Detention and deportation:

  • In its first three years the Obama administration deported a record 1.2 million undocumented immigrants. (link)
  • As on October 2011, 32,300 immigrants were being held in detention. 40% of them had not been convicted of a crime, nor were they awaiting criminal trial. (link)

Separation of families:

  • In the six months between January and June, 2011, the U.S. deported more than 46,000 parents of U.S.-citizen children. (link)
  • 4 million American citizens (ages 0-18) live in a household with at least one undocumented parent. (link)
  • There are at least 5,100 children currently living in foster care who are prevented from uniting with their detained or deported parents. (link)

Violence against women:

  • 1 out of every 4 women in the U.S. will experience some form of domestic/partner violence in their lives, and immigrant women are 3 to 6 times more likely to experience domestic violence. (link)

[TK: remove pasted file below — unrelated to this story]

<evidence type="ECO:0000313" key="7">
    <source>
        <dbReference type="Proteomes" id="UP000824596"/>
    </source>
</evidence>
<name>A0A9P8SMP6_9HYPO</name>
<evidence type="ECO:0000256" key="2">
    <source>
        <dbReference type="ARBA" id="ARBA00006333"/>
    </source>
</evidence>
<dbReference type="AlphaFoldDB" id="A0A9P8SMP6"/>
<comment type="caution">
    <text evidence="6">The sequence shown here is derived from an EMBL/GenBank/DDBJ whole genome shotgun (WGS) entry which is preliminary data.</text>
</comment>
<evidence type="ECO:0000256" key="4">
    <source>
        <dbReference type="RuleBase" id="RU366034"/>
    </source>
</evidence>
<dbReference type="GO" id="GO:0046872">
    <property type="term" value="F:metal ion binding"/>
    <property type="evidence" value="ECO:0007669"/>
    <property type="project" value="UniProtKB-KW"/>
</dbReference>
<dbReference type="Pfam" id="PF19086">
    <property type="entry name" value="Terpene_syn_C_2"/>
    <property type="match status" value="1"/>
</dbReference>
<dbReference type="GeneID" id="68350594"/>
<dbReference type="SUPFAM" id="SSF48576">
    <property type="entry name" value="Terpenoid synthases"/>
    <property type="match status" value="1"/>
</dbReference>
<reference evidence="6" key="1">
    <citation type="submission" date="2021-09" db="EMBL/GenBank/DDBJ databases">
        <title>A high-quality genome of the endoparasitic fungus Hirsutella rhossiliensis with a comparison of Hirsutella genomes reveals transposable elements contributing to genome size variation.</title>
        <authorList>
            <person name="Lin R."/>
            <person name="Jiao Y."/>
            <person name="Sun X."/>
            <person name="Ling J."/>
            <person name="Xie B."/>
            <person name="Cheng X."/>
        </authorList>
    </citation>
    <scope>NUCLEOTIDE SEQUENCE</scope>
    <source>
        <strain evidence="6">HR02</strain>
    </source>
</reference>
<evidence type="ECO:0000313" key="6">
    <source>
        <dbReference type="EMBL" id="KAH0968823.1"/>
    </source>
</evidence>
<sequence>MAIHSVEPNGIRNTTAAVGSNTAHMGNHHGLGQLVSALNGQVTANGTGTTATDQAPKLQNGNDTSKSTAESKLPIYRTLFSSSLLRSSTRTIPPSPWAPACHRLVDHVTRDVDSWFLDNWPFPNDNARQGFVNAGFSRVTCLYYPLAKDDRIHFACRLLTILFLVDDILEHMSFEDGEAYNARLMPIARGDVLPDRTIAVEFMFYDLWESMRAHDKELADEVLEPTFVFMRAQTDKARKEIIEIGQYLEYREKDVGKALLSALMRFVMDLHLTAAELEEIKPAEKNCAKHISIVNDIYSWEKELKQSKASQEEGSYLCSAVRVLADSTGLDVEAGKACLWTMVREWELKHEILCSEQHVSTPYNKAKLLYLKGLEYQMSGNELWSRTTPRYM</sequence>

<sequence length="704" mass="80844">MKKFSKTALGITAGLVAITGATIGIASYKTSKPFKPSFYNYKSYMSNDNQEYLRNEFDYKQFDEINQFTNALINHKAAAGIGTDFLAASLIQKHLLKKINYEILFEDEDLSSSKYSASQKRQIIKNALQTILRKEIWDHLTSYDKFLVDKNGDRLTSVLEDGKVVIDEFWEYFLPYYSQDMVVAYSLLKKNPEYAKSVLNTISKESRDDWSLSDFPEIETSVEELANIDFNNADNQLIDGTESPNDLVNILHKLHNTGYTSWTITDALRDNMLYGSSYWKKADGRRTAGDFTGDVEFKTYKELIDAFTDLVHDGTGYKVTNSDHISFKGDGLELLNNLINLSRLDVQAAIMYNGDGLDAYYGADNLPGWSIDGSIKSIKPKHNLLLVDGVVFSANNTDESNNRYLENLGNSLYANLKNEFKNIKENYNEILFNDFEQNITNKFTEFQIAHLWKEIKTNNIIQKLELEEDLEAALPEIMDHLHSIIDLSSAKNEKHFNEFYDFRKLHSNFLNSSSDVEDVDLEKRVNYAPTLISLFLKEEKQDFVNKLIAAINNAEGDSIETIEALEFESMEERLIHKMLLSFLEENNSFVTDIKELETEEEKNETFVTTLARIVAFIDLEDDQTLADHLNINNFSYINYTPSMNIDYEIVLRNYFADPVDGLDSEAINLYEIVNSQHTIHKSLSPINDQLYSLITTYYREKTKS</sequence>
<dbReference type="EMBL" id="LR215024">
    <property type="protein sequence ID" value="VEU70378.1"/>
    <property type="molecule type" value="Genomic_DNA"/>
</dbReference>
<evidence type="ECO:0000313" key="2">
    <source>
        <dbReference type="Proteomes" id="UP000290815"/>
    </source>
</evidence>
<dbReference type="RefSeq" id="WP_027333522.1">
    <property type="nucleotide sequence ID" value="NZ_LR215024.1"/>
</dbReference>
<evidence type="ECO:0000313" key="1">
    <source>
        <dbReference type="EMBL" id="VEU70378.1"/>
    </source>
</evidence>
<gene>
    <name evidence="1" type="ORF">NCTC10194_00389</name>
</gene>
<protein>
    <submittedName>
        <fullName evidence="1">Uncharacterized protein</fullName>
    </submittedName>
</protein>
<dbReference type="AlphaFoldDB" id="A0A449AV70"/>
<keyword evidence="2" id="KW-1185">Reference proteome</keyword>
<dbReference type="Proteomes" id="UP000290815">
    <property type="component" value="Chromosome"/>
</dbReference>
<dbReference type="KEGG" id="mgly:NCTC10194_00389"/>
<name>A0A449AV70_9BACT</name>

• Immigrant women make up close to the entire population of domestic workers in major cities such as New York, with one study by Domestic Workers United finding that 33 percent of domestic workers in New York City experienced some form of physical or verbal abuse, often because of their race or immigration status. (link)
  • The House’s version of the Violence Against Women Act (VAWA) reauthorization bill (the Adams bill, H.R. 4970) that passed in the House in May 2012 rolls back protections for immigrant women who have experienced domestic violence, making it extremely difficult for them to report abuse. (link)

Sexual abuse in immigrant detention:

  • Between 2007 and 2012, at least 200 sexual assault complaints were filed in immigration detention. (Experts say these figures underrepresent actual incident, as fear of retaliation makes victims afraid to report sexual assault.) (link)

Immigrant women and the workplace:

  • In 2010, immigrant women comprised 40 percent of all immigrant business owners and 20 percent of women business owners in general. These women are now more likely to own their own business than American-born women (9 percent to 6.5 percent, respectively.) (link)
  • Without lawful permission to accept employment, undocumented immigrant women work for substandard wages, making 13.2% less than their immigrant male counterparts and 14.4% less than their female U.S.‐citizen counterparts. (link)

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